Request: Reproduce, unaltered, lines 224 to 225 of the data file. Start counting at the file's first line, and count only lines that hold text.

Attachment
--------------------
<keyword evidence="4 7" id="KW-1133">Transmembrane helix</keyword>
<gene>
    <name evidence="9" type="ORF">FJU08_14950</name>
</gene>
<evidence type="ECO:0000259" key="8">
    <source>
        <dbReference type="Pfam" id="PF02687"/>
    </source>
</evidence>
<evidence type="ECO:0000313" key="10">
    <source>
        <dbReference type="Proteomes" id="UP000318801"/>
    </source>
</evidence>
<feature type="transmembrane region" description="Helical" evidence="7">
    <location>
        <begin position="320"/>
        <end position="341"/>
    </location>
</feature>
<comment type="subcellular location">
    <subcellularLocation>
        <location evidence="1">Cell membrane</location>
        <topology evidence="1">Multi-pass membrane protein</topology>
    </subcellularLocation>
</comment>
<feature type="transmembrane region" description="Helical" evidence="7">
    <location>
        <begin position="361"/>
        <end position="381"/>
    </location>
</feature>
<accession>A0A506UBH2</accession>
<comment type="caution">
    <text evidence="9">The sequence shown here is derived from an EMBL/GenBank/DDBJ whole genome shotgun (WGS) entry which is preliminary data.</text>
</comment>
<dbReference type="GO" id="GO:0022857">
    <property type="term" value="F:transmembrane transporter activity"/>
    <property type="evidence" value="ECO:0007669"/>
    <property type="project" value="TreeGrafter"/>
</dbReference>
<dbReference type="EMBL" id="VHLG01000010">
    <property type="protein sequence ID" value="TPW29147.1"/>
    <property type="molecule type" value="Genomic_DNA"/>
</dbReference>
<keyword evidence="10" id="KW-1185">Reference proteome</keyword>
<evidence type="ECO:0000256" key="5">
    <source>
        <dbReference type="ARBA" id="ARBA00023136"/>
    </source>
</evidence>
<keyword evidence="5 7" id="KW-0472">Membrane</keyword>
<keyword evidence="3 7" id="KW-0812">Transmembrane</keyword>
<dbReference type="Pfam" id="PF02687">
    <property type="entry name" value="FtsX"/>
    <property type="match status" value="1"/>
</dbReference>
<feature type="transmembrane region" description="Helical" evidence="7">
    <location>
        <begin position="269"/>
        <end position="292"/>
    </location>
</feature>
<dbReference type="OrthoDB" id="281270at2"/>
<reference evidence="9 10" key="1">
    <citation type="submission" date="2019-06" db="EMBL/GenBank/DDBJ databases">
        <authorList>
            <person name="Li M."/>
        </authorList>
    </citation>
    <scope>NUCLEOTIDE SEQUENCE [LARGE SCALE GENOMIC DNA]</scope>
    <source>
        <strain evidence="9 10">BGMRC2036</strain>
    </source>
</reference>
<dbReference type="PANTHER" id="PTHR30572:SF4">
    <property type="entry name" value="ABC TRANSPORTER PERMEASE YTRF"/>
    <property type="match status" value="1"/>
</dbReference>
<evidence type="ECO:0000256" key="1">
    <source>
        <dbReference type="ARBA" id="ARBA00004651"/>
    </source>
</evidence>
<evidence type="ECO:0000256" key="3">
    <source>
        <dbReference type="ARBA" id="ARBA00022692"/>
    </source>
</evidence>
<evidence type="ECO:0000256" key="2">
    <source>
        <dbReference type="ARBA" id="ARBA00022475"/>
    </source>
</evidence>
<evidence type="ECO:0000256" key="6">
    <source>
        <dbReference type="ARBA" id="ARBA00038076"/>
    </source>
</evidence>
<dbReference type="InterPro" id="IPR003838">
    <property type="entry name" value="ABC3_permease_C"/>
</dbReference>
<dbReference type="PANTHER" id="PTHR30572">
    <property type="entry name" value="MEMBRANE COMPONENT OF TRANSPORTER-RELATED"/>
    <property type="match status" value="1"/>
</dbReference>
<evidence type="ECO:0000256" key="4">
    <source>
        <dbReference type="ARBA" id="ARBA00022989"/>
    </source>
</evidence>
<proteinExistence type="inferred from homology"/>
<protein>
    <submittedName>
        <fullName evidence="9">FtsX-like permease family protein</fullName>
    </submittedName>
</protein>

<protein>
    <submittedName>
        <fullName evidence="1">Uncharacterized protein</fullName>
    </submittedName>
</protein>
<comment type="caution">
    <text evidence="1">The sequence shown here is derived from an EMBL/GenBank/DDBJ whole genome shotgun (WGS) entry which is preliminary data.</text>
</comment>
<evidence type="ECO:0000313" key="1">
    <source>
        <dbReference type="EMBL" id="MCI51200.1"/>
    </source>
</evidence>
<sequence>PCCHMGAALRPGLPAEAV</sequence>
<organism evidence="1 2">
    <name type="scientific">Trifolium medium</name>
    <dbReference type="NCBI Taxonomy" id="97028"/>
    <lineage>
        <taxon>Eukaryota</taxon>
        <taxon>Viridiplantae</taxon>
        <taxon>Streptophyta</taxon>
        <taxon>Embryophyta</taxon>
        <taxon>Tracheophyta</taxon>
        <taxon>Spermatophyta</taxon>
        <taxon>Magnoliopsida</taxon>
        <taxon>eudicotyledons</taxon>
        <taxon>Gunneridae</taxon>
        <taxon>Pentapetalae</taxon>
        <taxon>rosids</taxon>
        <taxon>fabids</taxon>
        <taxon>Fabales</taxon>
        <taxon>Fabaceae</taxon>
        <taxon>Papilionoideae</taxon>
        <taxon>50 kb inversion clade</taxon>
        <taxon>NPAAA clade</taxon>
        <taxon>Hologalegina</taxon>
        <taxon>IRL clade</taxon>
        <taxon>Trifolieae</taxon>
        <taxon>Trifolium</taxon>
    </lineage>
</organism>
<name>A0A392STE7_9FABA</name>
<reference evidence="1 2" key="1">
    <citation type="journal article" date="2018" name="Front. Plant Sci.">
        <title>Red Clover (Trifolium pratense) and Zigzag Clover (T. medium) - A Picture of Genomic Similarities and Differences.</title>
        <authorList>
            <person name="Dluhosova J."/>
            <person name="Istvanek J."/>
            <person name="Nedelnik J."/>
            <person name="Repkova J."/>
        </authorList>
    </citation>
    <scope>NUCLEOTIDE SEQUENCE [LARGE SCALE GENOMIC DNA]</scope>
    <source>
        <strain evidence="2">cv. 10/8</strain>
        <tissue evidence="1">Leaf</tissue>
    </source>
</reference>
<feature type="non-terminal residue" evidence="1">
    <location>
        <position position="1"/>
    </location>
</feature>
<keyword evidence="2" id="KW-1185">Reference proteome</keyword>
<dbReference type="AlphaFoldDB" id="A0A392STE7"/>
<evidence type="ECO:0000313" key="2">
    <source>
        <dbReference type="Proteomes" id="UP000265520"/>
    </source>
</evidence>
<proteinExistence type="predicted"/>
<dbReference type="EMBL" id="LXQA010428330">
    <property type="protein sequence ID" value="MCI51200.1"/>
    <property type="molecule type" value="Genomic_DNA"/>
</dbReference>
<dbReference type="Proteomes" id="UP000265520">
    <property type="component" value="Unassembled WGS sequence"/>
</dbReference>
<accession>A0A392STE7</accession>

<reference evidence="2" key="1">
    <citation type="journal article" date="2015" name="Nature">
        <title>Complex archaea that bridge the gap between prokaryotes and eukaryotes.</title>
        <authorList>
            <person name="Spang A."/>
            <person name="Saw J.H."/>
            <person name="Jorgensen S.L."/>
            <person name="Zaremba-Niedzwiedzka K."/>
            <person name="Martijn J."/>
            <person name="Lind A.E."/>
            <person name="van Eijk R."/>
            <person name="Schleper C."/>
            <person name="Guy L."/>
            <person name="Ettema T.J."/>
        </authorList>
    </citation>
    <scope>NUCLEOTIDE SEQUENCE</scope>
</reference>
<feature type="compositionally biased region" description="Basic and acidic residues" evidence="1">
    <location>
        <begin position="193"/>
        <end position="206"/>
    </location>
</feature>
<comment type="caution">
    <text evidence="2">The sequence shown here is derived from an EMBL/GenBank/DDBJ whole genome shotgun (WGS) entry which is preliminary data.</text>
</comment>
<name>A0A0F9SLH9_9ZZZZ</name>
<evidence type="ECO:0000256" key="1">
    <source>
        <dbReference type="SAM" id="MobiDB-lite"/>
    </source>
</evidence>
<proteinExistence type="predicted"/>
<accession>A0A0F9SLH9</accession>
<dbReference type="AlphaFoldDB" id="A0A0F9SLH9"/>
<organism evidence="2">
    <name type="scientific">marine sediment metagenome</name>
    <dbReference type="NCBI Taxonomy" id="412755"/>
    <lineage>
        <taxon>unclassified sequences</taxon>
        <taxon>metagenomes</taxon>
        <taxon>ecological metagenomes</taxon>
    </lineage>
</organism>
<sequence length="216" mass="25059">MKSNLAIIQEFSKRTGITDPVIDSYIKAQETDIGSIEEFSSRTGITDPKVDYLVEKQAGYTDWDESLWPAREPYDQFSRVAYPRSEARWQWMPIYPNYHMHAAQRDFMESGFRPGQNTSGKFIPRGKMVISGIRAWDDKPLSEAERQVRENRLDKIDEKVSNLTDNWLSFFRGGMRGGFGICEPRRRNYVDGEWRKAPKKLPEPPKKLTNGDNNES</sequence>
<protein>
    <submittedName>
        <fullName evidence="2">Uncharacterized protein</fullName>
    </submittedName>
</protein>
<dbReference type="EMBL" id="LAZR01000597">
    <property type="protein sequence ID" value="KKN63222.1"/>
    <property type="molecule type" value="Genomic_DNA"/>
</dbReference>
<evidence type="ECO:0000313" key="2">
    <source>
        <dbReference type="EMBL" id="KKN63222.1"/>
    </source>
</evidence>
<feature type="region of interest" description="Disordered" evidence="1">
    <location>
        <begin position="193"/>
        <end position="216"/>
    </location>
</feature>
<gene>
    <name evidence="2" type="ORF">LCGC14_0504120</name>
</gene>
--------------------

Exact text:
<name>A0A0F9SLH9_9ZZZZ</name>
<evidence type="ECO:0000256" key="1">